By Doug D. Sims

Dexter D. Evans, Muskegon Heights High School 06/07 Drum Major shares his experience with the statue installation and provides insight into the legacy of drum majors within the Muskegon Heights community. He shares that he first heard about the installation through social media and was tagged by family members and others in the community to provide information about drum majors who had attended Muskegon Heights. Being a drum major himself, he felt a deep connection to the statue and its representation of the importance of leadership and community within the marching band.

Evans also discusses the pride that being a drum major instilled in him and the importance of understanding the legacy of those who came before him, such as Alexandria Burrel, Olden Pennington, and Keenia Simmons, as well as those who followed in his footsteps, like Charde’ Johnson and Anthony Wyrick. He also praises the work of his former band director, Mr. Robert Moore.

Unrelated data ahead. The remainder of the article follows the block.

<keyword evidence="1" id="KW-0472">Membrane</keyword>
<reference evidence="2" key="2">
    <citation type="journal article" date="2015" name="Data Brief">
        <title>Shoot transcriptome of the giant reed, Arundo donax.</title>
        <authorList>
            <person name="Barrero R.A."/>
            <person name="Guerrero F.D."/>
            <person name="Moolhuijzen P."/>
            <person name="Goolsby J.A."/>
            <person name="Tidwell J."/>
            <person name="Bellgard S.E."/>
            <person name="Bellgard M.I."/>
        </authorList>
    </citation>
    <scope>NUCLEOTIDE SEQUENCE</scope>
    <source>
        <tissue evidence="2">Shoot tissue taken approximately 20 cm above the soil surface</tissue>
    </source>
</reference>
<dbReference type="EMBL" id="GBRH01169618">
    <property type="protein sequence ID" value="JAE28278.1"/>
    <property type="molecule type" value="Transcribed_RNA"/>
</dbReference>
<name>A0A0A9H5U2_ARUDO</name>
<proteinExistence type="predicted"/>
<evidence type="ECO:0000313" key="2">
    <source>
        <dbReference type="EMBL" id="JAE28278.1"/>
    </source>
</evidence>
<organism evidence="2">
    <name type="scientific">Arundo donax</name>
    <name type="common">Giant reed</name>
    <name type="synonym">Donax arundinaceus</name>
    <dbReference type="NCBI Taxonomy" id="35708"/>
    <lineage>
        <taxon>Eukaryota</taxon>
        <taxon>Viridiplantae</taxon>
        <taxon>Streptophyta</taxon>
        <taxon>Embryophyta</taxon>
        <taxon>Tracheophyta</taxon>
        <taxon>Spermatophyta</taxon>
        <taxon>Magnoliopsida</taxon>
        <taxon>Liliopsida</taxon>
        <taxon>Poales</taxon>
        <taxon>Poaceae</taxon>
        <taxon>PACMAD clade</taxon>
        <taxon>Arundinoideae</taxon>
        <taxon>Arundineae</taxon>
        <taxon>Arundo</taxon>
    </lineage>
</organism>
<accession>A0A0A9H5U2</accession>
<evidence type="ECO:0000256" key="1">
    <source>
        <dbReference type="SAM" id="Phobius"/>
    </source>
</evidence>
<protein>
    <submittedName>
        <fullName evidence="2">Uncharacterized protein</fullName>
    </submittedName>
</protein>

Memories and emotions shape our lives, and community bands bring people together, like sports teams. Te Smith, Darren McCall, and Blois Simmons, Jr. are praised for their musical prowess and mentorship. Music cultivates togetherness and community pride. A statue installation in Muskegon Heights warrants thoughtful consideration and would add to the cultural history of the community.

In his final statement, Evans hopes that the installation of the statue will be a catalyst for positive change in the Muskegon Heights community and encourages both officials and community members to take charge in improving the city. Evans is currently the director of development for the National Museum of African American Music in Nashville, TN, and is a philanthropist, educator, and organizer.

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